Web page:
When you have mesothelioma surgery, the doctor wielding the knife can never really be sure that of finding all of the cancer.
That’s because mesothelioma has a way of blending in with healthy tissues along the edges of the tumor. As a result, tissues the surgeon believes are healthy and avoids cutting out may be in fact mesothelioma.
But if the surgeon even only leaves behind a few of those cancerous tissues, the mesothelioma will later roar back with a vengeance.
Researchers at the University of Pennsylvania last month announced that they have developed a new technique to pull the mask off mesothelioma and make all of the cancer tissue stand out like a sore thumb.
More accurately, it makes the tissue stand out like a flashing neon sign on a darkened street late at night.
The technique causes mesothelioma to glow bright green. This makes it a cinch for the surgeon to nail the whole thing.
The technique is known as near-infrared imaging. It involves injecting the tumor with a special, FDA-approved dye — indocyanine green — and then bathing it in infrared light while the surgeon operates.
Vastly more of the injected indocyanine green finds its way inside mesothelioma tissues than gets inside healthy ones. As a result, only the mesothelioma tissues glow when the infrared light is turned on.
The reason the dye has no trouble getting inside the mesothelioma tissues is that tumor blood vessels have holes in them. Healthy tissue blood vessels don’t. The holes let the dye pour in.
Aims to Thwart Mesothelioma Recurrence
The University of Pennsylvania researchers wrote about this new technique in a recent edition of the online journal PLOS ONE.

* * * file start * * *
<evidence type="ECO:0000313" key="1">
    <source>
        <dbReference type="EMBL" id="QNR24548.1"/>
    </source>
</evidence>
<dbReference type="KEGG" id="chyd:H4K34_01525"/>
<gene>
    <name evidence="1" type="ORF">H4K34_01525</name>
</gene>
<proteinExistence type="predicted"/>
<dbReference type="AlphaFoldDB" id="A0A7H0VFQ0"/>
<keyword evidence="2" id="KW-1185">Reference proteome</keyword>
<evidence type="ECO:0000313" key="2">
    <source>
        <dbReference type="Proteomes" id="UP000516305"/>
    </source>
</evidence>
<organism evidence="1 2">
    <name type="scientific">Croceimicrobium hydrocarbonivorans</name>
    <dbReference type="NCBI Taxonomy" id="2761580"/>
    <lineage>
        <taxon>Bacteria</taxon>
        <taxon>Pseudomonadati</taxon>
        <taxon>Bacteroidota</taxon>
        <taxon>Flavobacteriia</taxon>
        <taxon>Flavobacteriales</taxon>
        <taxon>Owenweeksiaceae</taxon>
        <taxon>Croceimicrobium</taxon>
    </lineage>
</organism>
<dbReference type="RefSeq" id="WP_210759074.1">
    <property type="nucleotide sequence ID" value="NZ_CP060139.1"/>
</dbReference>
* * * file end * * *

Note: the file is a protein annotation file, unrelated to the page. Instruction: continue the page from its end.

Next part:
They note that as many as half of all mesothelioma patients suffer a local recurrence of the cancer – meaning, it later comes back in the same place as before.
The researchers say a local recurrence is a sure indicator that not all of the mesothelioma was removed during surgery.
Surgeons operated at a disadvantage until this strategy of making mesothelioma glow came along.
Previously, to find where the mesothelioma tissues ended and healthy ones began, surgeons had to look hard and feel around carefully.
“Surgeons have had two things that tell where a cancer is during surgery: their eyes and their hands,” says David Holt, first author on the study and professor of surgery in the university’s School of Veterinary Medicine. “This technique is offering surgeons another tool.”
Tested in Mesothelioma Victims
Since the researchers weren’t positive this new approach would work, they started by testing it in mice.
The researchers were excited when it turned out that painting mesothelioma bright green enabled them to easily tell cancerous from noncancerous tissues in the mice.
But they weren’t quite ready to begin testing in people.
The intermediary step was to try it out in pet dogs that had been brought to the university’s Ryan Veterinary Hospital for treatment of naturally occurring lung cancer.
Again success. The researchers then found five people with the cancer in their lungs or chest. The five were admitted to the Hospital of the University of Pennsylvania for surgery at various times.
Before surgery, each was injected with the dye. The infrared light was shined and the surgeons had at it.
The researchers reported that all of the tumors strongly fluoresced under the light. This gave them the confirmation they were looking for that the technique was suitable for use against mesothelioma in humans.
However, they did find one shortcoming. Healthy but inflamed tissues like the dye as much as the mesothelioma tissues do.
It happens that inflamed tissues are not infrequently found in the vicinity of tumors. Consequently, it proved difficult or impossible to distinguish mesothelioma from healthy but inflamed tissue.
The researchers say they are trying to solve this problem by finding a dye absorbed by only mesothelioma tissues and not healthy cells, inflamed or otherwise.